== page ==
Feature Stories

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Here we present a selection of recent feature stories, many of them including text and a downloadable pdf, designed with magazine features in mind. For more information on any story or our features service generally, please contact Tim Aldred.

To view our single image / Eyecatcher stories, please click here.
Animal Illusions
14 Apr 2021 12:00 am
45 files
Two-headed giraffes! Phantom impala! Man-eating whales!
~See how chance timing and spontaneous camera work has turned these mind-bending nature photographs into tricks of the eye...~Our full story PDF, including text, can be viewed here.

Footprints in the Water
28 Aug 2019 12:00 am
72 files
With the bill and webbed feet of a duck, broad flat tail of a beaver, and a furry body that closely resembles that of a mole, the platypus is so bizarre that British scientists first thought it was a hoax - stitched together by fraudsters. It is one of only a few mammals that produce venom, and - together with echidnas - it forms a unique branch of egg-laying mammals called monotremes.
~Despite what we know about the biological quirks of platypuses, they are so elusive and difficult to track down that we still don't have a solid grasp of their abundance or distribution. However, that is beginning to change.
~Doug Gimesy's exceptionally rare images reveal how citizen science and environmental DNA analysis are opening up new worlds of information about one of our planet’s most unique (and baffling) species.
~ Download our full story PDF, including text, here.

Ghosts of the Galápagos
29 Jun 2020 12:00 am
60 files
In January 2020, the Giant Tortoise Restoration Initiative mounted the most ambitious giant tortoise expedition to date. The mission: to find descendants of the long-extinct Floreana and Pinta tortoises, and breed them to help restore these lost bloodlines to their original Galápagos islands. Given the long lifespans of the reptiles in question, only our kids and grandkids will be there to witness the results.
~Download our full story PDF, including text, here.

Iceland Eruption April 2021
by Theo Bosboom
19 Apr 2021 12:00 am
25 files
Theo Bosboom has just returned from Iceland where he photographed the dramatic eruption of the Geldingadalur Volcano which is still continuing. The images were taken between 1st and 5th April 2021. The eruption comes during ongoing social distancing restrictions, but has already attracted more than 30,000 visitors. The gentle lava flow allows people to get so close to the eruption that they can toast marshmallows over it!
Night Ocean
28 Aug 2020 05:20 pm
96 files
Every night, in oceans across the globe, sensational alien-like creatures rise from the depths to feed. Welcome to the Night Ocean, where an entirely new cast of characters comes to life.
~More than eighty percent of our ocean is unmapped, unobserved, and unexplored. Many animals are totally unknown to science, and their behaviour is an even greater mystery. Never is that more true than at night, when an astonishing drama takes place in the world’s oceans: a great vertical migration, in which billions of organisms respond to the coming darkness. Like marine snow, they rise from the seafloor and float up towards the ocean’s the surface to feed.~As an eye witness to the action, marine photographer Magnus Lundgren provides a window into this midnight-black world, with peculiar inhabitants that appear to have walked straight from the pages of science fiction.~“Sounds are amplified, and you can only see as far as the end of your torch beam,” says Magnus. “Hovering over the abyss, you never know what beguiling creatures the night ocean mightl call to the surface.”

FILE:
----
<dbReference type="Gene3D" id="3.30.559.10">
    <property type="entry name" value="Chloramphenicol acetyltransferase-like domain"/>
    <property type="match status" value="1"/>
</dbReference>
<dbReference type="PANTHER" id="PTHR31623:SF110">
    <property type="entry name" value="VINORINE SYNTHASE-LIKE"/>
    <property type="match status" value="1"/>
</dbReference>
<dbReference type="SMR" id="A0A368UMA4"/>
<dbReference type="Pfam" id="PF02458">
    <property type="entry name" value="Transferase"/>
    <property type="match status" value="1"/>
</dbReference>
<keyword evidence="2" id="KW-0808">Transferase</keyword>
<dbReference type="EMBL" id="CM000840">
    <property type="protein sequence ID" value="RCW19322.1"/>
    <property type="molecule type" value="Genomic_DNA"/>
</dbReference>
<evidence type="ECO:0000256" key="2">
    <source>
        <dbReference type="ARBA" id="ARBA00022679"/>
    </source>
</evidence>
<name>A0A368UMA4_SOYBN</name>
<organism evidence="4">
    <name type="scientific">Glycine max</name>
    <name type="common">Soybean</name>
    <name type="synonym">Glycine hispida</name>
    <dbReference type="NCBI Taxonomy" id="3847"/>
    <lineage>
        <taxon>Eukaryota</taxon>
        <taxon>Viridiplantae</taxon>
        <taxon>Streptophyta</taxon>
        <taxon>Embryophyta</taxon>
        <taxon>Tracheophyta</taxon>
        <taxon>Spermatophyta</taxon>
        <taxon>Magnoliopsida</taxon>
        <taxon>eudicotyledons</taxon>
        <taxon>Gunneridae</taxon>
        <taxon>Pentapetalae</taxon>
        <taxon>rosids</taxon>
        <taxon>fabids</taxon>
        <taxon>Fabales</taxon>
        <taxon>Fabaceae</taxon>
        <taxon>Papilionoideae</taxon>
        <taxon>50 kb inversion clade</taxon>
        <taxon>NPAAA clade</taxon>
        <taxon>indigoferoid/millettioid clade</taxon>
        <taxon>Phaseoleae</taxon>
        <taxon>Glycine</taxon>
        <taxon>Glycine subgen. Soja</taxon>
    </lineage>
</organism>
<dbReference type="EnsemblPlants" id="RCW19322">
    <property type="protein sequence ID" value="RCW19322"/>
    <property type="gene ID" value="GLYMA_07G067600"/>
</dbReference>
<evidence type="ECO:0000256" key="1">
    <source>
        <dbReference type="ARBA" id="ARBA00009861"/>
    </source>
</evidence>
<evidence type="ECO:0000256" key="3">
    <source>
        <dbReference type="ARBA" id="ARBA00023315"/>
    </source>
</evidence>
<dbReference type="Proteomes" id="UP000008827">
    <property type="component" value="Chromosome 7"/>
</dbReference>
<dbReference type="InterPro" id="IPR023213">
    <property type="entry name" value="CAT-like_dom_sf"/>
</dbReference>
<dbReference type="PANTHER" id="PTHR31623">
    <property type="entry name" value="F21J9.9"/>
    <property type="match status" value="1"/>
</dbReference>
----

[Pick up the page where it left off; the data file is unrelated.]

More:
~Download our full story PDF, including text, here.

Pretty in Pink
11 May 2021 12:00 am
120 files
~With their improbably long legs, graceful, curving necks and exotic pink plumage, flamingos are birds like no other. Claudio Contreras has documented the lives of these comical creatures in exquisite style, allowing us to follow the chicks as they grow from tiny white fuzzballs into the crimson wonders we know and love!
~Download our full story PDF, including text, here.

Reef Visions
17 Feb 2020 09:52 pm
76 files
“I’ve always been drawn to coral reefs,” says Douwma. “I’ve photographed them for as long as I can remember. To watch them die would be a tragedy.” But that’s precisely what’s happening to reefs worldwide, as a result of global warming, ocean acidification, and pollution of marine habitats. In the past three decades alone, around 50% of corals have been lost, with the latest forecasts suggesting that over 90% of reefs will be gone by 2050.
~Looking for a way to develop her work in new directions, Douwma began experimenting with what she calls ‘coral kaleidoscopes,’ creating arresting compositions with strong symmetry, texture and design. “My ultimate aim is to capture something that is greater than the sum of its parts,” she says. “Something that can communicate the vibrancy and colour of healthy reefs.” The resulting pieces bring to life in spectacular fashion the underwater edens that we stand to lose, unless we can find a way to reduce negative human impacts.
~To be mesmerised by more of Douwma’s coral kaleidoscopes – and find out how her images mirror the work of scientists racing to save coral reefs from extinction – read our full story here.

Shaped by the Sea
24 Feb 2020 12:00 am
51 files
Europe’s Atlantic coastline consists of a mix of coastal landscapes, including fjords, deltas, cliffs of all shapes and sizes, plus all sorts of sand and pebble beaches. Despite the many differences, the influence of the Atlantic and a coastal climate are clearly visible wherever you look.
~Over three years, Theo Bosboom visited and photographed more than fifty beaches in nine different countries to showcase the diversity of landscapes and geographical features that make up the Atlantic coast. ‘Some of my earliest childhood memories are of the sea and the beach,’ he says. ‘It is still in me. I too, have been shaped by the sea.’